Messed around with the small boards again this afternoon . . . and loving it. Not sure if its the texture of the gesso on the board, the lack of 'give' that you get with canvas, the little size, the squareness, but these little boards are just doing it for me. Results below, from shots taken flying to and from Darwin earlier this week. Can see another series happening. Cloud Number . . . Location . . . might be fun to do on the flight to the UK if its not all in the dark . . .
I'm still somewhere between 'way hey' and 'uh oh' about being offered an exhibition at Araluen in February (yes this Februrary, yes the month after next, yes not many painting days . . . ), but I'm getting somewhere now. I finihsed a portrait I've been working on for the last few weeks (more on that one in the new year) so have now been able to take a run at the 'recent works' which the exhibition blurb talks about . . . (thanks to the supportive exhibitons officer who wrote a lovely blurb that managed not to describe any of the works, because I've not yet painted them . . . ) Titling the exhib. was problematic for the same reasons (plus trying to tread that fine line between pretentiousness and disingenuity). I'm calling it 'Dappled Things', alluding to a poem by my fav. poet Hopkins. So I'm off in different directions with the work (quicker and less finished pieces are the go). All very exciting in a slightly nauseous way.
This one is a start (to pair with Frames 1, this is Frames 2 . . .)
These ones are in fact finished . . . the painting equivalent of drawings I guess. Series is currently called '3 Views of Betty' but may become '16 views of Betty' (I have that number of the gesso'd 30cm square boards)
This is the bit of the process I really don't like too much: working on the form and colour (which needed work) but losing the impact that the earlier version has. It's always a bit of an act of hope/trust (or something) that I'll be able to work through this and 'find' the picture out the other side.
Didn't know where to start with developing the Adolescence series, so just went with the one that was already on the easel. Spent some time moving Silke (on the left above) over to the right and moving Peta's eyes (!). Having fun.
What an accommodating bunch my now ex-Yr 12s are: it doesn't take much in the way of inductive reasoning to conclude I'm a tad enthusiastic (and spoilt for choice) about this new series of portraits.
As a result, everything (apart from the first and the last) is in first lick of paint stage.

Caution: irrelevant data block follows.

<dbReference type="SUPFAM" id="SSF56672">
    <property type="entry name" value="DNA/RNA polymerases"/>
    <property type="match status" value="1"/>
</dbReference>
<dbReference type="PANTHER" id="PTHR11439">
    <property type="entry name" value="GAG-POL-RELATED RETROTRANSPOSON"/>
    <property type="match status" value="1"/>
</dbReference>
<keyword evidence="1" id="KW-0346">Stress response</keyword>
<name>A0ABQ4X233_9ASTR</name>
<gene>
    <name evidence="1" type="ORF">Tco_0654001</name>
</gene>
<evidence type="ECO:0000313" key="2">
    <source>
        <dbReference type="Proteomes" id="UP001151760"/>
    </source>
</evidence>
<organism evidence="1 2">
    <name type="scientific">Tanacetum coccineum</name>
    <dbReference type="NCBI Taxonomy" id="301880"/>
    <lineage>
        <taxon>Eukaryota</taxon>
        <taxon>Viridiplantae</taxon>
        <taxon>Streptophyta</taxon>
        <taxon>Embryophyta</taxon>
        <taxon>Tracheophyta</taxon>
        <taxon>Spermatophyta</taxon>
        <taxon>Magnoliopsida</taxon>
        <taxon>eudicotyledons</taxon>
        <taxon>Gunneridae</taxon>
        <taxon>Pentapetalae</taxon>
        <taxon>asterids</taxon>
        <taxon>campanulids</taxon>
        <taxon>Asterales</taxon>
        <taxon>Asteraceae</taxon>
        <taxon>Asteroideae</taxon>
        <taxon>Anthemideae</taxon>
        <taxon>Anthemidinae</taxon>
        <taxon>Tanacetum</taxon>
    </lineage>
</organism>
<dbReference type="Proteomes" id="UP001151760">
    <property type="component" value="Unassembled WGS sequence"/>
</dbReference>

Trying to tread the line between a portrait (character) and a scene (situation or relationship) and having some fun with it all. Oh, and I also started a new Pyndan camel eye . . . think it's TC but I'll have to check next time I visit.
Phew! As always when I've only got a 'bit' left to do, I spent most of today on her, but she's all signed and waiting for her appearance at Studio 12 next saturday (bi-monthly changeover, and I'm hanging camels this time). Glad I've made the deadline as I've already started blocking out some pics of teenagers (thanks, soon to be ex-Yr 12 students!).
Popped over to Pyndan Camels this morning to check out the fantastic job Marcus did of hanging the camels, then inspired this pm to do some more on young Betty. Had a bit of a struggle with the angle of her brow, but seem to have fixed that. Should finish her next weekend, and am enjoying trying to get the velvetiness of her coat. She really is a darling.
All done. I enjoyed this one, and messed around a bit with scratching paint off (hard to see here, but that's pretty much what the hightlights are made of) which gives quite a stark kind of effect (I chickened out and softened it a bit around the edges where the light meets the dark. Started doing the scratchy thing as I didn't like how the white tended to dull down the colours (a real problem in the other dark pic I did, the self portrait, last year), and ended up finding a cool new way of mark-making (sort of cross between drawing and painting). One of the good painting days.
Finished Bill this weekend, with sky in (thanks Ploughman). Had to stop getting too prissy with bits of it, though I'm still not quite sure if I might not go back to the buckles for a bit more of a fiddle (I spent a fair while working on the harness, so have lost all perspective re whether it works or not). Clearly doing a thing with eyes at the moment (Chew's line from Blade Runner keeps asserting itself, 'I do eyes' . . . funny how that film seems to have had lines that resonate with key things/moments for me). I'd been wanting to 'different' types of portraits for a bit. I'll be working with some soon to be ex-students of mine in the next couple of weeks on a couple of ideas, but this is the first . . . playing with pictures that look like people but also might be saying something more explicit than conventionally posed portaits say. I'm back to enjoying painting darkness and shadows too with lots of colours. So far this one has been coming along very quickly and the hands (which was the technical challenge of this one) have been quite obedient. Hoping to finish this next weekend. Thinking of calling it 'Frames'.